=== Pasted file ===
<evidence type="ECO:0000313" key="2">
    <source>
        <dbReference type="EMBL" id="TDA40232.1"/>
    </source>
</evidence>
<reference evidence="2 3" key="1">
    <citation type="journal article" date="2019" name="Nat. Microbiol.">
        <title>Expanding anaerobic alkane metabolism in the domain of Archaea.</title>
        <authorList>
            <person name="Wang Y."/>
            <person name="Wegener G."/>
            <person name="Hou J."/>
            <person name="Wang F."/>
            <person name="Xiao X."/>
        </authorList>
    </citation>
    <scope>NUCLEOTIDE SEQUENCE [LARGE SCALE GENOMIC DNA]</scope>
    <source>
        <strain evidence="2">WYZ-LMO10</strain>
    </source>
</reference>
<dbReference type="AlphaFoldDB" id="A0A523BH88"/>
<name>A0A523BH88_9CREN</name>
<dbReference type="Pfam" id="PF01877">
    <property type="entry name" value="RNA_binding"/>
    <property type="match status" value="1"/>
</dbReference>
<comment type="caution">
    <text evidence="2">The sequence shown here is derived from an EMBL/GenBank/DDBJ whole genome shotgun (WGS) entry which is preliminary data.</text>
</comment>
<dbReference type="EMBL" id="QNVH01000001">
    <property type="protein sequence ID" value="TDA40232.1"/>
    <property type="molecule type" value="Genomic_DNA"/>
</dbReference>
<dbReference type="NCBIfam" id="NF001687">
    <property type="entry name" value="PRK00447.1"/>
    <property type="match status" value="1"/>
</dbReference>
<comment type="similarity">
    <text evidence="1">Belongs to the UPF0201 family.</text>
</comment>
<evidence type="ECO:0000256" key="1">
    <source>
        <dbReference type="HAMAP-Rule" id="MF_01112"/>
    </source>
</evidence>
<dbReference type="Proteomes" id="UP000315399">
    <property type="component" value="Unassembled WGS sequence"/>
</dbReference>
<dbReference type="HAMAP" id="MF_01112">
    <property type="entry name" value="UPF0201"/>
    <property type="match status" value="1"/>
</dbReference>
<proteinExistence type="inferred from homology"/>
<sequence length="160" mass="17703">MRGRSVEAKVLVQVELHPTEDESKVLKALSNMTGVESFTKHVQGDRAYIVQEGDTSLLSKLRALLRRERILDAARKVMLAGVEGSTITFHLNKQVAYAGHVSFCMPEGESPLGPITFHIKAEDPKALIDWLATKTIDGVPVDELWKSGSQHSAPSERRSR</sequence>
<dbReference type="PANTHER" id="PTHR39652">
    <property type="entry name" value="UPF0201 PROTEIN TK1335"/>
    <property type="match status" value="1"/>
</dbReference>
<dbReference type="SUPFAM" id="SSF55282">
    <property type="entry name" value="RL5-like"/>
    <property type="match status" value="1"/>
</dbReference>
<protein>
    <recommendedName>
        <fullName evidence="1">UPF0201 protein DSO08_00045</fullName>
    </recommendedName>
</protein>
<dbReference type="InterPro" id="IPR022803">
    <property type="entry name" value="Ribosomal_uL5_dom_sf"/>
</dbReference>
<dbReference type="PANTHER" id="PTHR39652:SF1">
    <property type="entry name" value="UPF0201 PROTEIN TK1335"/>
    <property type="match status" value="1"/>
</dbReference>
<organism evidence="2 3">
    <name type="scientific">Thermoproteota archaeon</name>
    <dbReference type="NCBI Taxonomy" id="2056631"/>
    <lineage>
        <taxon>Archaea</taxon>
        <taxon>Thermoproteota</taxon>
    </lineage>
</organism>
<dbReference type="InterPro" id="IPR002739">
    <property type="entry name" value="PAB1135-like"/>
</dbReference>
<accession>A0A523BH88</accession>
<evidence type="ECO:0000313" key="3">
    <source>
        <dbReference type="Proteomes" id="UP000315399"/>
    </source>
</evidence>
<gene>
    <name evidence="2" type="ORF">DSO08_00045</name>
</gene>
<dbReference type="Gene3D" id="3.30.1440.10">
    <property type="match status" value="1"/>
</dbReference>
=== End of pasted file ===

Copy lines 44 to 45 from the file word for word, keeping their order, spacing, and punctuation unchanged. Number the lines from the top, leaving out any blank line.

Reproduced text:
        <dbReference type="HAMAP-Rule" id="MF_01112"/>
    </source>